HTTP Form password brute forcing is not rocket science, you try multiple username/password combinations until you get a correct answer (or non-negative answer).
Password brute forcing, especially over a network, takes time and while your software is attempting to find a correct username/password combination it is taking up your and the remote system’s resources. While the brute force is being carried out you might not want to run an automated scan, for example, as the remote server may not be able to cope with the amount of connections or the rapid succession of connections. At the same time, your network bandwidth and system memory are also limited. It makes sense that when you conduct a weak password brute force it is done as fast as possible so that your time and resources are restored for other tasks.
And of course not forgetting that you’re always going to be limited by time on a pentest/web app assessment as the client’s budget is never unlimited.
So what is the fastest way to brute force a HTTP form today? I use Burp Suite for my Web Application Security Assessments and I would normally use Burp’s Intruder, but is this the fastest tool to do it with?
Of course, there are other limiting factors when brute forcing remotely such as your Internet/Network speed, CPU speed, RAM and the remote system’s response times, as well as other factors. For this experiment we’ll only be focusing on the software used to carry out the password brute force attack. This is far from being a perfect in-depth study but it should hopefully give an idea which tool out of my small collection (Burp Intruder Spider Vs Hydra http-post-form) is fastest.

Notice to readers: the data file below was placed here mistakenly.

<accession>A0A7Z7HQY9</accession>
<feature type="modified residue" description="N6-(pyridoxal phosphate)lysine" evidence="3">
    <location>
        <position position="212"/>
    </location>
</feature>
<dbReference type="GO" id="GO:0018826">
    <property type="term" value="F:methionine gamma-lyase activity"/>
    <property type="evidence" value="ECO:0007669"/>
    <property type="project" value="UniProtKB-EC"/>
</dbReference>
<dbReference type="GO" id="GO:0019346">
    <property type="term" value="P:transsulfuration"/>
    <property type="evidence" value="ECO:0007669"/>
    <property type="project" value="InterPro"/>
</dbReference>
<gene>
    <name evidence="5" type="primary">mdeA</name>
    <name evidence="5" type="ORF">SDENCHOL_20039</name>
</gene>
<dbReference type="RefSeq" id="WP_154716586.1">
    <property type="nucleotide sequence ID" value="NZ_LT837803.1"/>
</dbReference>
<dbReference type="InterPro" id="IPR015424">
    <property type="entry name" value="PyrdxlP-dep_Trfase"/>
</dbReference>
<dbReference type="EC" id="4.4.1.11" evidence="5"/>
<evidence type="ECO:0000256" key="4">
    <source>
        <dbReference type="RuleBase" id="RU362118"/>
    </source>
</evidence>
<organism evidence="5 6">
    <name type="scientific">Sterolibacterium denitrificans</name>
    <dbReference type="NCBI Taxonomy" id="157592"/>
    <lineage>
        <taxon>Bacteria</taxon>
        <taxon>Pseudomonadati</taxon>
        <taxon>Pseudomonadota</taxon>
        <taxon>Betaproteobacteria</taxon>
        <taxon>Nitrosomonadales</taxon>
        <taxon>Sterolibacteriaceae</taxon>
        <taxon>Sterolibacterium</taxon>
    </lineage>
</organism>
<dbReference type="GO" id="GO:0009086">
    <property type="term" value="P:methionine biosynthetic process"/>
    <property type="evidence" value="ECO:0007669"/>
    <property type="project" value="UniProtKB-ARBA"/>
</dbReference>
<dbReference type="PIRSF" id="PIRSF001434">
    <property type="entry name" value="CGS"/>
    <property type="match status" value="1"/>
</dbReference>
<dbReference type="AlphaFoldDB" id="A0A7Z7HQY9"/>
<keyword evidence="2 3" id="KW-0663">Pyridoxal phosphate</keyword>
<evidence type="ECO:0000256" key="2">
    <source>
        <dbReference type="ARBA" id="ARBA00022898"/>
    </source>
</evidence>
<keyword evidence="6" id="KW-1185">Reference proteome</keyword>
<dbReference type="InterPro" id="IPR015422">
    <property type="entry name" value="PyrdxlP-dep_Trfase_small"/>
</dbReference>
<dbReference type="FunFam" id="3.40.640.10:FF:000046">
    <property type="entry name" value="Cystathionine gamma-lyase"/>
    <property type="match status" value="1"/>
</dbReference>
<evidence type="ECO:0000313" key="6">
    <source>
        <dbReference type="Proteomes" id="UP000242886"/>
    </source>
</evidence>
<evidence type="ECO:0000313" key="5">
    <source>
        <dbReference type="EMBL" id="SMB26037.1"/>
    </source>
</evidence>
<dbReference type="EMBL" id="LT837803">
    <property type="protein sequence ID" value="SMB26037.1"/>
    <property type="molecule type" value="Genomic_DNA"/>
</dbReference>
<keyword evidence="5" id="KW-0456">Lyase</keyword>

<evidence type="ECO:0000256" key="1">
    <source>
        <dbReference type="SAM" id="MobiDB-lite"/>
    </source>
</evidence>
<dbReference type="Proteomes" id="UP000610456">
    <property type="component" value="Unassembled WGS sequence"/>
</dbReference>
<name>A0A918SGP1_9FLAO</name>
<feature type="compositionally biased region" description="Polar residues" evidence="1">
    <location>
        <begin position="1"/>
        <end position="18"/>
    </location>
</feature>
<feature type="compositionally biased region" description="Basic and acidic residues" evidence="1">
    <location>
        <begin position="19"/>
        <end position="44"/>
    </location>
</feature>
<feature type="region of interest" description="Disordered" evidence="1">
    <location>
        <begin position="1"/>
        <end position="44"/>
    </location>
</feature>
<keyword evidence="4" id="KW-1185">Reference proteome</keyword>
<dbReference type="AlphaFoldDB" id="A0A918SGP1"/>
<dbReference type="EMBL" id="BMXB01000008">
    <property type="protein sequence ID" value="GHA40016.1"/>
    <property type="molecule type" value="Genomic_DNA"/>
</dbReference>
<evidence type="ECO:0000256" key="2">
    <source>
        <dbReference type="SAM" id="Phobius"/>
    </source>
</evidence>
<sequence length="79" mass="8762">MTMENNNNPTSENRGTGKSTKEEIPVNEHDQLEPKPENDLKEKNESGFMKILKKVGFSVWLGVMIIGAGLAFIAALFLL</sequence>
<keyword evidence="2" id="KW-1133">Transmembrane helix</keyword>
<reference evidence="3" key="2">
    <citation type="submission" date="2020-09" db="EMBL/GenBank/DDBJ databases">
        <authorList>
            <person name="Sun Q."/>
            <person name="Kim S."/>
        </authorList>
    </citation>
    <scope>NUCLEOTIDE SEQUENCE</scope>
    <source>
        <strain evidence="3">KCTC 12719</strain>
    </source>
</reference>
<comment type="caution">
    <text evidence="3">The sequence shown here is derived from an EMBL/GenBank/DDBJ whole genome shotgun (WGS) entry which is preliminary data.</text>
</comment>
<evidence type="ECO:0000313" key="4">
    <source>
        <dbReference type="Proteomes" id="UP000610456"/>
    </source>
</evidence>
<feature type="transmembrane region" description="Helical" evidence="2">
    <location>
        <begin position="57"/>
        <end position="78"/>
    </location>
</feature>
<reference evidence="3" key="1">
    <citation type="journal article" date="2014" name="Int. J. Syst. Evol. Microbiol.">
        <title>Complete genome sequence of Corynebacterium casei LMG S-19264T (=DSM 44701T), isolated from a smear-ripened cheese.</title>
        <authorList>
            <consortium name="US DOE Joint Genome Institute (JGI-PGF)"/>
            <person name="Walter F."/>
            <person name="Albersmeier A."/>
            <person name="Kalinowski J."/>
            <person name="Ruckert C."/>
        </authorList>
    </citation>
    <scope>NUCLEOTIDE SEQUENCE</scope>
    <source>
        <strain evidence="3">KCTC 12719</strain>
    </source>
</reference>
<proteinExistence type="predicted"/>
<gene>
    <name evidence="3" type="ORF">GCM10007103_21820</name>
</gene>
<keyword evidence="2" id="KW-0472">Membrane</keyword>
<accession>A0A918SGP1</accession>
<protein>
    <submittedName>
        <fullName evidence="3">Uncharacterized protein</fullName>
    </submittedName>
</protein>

On both tools I set one user to brute force, admin, and used the rockyou-75.txt wordlist (19963 lines), which has one addition which is the correct password which was added to the last line of the file. Both the same username and password list was used for Burp’s Intruder (Sniper) and Hydra. Each tool was run one after the other, not at the same time.
Burp Suite Professional Intruder (Sniper) Version: 1.5.11
Hydra (http-post-form) Version: 7.4.2
A “Local” test was carried out on a localhost Apache 2 web server as well as a “Remote” test against the www.ethicalhack3r.co.uk Nginx web server.
The Test Form that I created to test against (both locally and remotely) does not make a database call which is what would normally be expected on a real HTTP login form. I’d expect my test login form to reply quicker than if it had to make a database call. The ‘Local’ and ‘Remote’ columns represent the time it took the tool to find the correct password which was at the end of the wordlist.
EDIT 19.04.2013 10:17 —
WARNING! This did break the Tor Browser Bundle on my machine. The error was “Couldn’t set maximum number of file descriptors: Invalid argument”
For as long as I can remember, when using SSH as a forward proxy to proxy Burp Suite through an upstream server I have gotten a “accept : too many open files” error in my Mac OS X Terminal after a couple of hours of using Burp’s Proxy and/or Scanner.